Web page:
In addition to the changes I discussed in my earlier blog entitled “Texas Family Law changes by the Texas Legislature in 2011,” significant revisions were made to the Spousal Maintenance (Alimony) statute by the Texas Legislature in 2011. In 1997, the Texas Legislature passed the first Spousal Maintenance (Alimony) statute under Texas Family Law. Until 2011, that statute remained basically unchanged. They made up for that in 2011. The primary changes cover: duration of the spousal maintenance order doubling the maximum spousal maintenance available a definition of gross income for purposes of determining the amount of spousal maintenance additional clarifications about suing for overpayment, ability to pay and justification for granting spousal maintenance Duration of a Maintenance Order The most significant change was to increase the maximum duration of a spousal maintenance order. In the old statute, maintenance could not be ordered for more than three years, regardless of the length of the [...]
Contrary to what many people believe, Texas Family Law does not mandate a 50/50 division of property in a divorce. Under Texas Family Law, the Court is charged with a duty to divide marital property in a manner that is “just and right.” Appellate Courts have found in some cases that an 80/20 property division was “just and right.” However, depending on the size of the estate, we generally see disproportionate property divisions falling somewhere in the range between 51 percent and 60 percent. Whether a divorcing spouse is entitled to a disproportionately larger share of the community estate under Texas Family Law depends on the facts of a particular case. Each case is unique and one of the primary factors the Court considers in making a disproportionate property division is disparity in earning capacity. If one party has an earning capacity of $150,000 per year and the other can only earn $30,000 [...]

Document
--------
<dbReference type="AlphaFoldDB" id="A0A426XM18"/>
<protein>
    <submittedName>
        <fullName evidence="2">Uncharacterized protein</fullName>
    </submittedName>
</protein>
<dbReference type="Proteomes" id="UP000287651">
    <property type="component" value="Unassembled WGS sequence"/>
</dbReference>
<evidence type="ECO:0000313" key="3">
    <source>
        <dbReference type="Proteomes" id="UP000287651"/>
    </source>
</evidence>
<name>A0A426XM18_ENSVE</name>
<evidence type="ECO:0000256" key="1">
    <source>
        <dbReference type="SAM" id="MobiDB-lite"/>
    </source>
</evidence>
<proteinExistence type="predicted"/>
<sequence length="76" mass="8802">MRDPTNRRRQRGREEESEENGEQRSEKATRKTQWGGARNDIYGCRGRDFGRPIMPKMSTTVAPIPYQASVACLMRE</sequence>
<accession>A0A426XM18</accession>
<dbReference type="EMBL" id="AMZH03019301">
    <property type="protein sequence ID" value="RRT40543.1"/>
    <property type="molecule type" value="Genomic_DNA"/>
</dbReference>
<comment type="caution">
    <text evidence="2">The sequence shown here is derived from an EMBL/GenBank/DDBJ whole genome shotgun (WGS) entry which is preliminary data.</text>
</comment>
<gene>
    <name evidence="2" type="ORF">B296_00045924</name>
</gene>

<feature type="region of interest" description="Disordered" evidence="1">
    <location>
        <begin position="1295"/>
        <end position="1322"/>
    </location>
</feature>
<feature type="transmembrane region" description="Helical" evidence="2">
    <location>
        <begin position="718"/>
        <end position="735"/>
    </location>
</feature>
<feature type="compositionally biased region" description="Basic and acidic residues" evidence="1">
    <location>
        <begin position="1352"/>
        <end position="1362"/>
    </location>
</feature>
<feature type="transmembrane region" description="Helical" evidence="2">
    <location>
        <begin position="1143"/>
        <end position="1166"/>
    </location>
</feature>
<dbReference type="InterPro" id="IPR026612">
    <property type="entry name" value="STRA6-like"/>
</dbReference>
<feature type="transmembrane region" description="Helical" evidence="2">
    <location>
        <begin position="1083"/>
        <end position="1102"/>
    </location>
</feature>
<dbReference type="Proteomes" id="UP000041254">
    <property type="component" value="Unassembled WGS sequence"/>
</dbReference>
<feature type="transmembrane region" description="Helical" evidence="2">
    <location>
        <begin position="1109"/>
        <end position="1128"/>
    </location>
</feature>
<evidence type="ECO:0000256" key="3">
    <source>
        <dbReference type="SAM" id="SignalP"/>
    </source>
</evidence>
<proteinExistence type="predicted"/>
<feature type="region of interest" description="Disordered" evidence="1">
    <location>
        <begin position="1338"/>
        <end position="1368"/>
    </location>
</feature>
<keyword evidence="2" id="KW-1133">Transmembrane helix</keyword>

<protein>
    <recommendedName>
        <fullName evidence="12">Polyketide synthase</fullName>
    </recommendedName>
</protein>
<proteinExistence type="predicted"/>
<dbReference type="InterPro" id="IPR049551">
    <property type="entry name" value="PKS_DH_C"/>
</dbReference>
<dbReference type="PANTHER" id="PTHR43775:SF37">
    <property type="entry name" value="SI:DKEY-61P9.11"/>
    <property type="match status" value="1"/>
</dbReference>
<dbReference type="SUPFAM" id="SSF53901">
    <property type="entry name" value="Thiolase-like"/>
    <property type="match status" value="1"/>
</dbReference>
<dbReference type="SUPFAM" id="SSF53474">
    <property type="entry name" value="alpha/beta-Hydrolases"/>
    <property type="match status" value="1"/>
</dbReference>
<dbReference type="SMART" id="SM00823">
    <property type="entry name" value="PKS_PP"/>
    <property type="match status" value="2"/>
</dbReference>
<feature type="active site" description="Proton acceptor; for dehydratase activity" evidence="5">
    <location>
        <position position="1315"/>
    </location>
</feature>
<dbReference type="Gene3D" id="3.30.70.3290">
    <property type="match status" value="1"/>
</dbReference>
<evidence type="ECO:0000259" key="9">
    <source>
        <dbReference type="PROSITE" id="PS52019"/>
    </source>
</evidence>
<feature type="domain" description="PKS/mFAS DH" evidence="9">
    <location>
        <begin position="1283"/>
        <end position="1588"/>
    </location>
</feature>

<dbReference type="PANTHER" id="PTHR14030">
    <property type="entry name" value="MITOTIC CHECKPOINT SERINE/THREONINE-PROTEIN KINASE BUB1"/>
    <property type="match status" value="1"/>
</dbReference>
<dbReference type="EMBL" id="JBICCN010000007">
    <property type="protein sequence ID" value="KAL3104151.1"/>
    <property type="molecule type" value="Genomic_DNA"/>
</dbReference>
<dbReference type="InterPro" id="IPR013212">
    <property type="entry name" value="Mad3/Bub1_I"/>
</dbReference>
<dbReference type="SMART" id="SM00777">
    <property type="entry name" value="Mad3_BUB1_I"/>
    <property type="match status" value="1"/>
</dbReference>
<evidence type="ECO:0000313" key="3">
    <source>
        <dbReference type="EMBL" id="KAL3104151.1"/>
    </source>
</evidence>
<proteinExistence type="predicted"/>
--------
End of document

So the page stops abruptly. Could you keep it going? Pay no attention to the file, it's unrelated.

The role of Family Law mediator continues to grow in Texas Family Law Courts. Virtually all family courts in Harris and surrounding counties now require mediation prior to temporary hearings where the custody of children is in dispute, as well as prior to final trials.
2011 was a busy session for the Texas Legislature, with legal changes that will affect many in the area of Texas Family Law. There are a few items of higher significance and this Blog will address these four areas: paternal rights, community property, protective orders, child custody.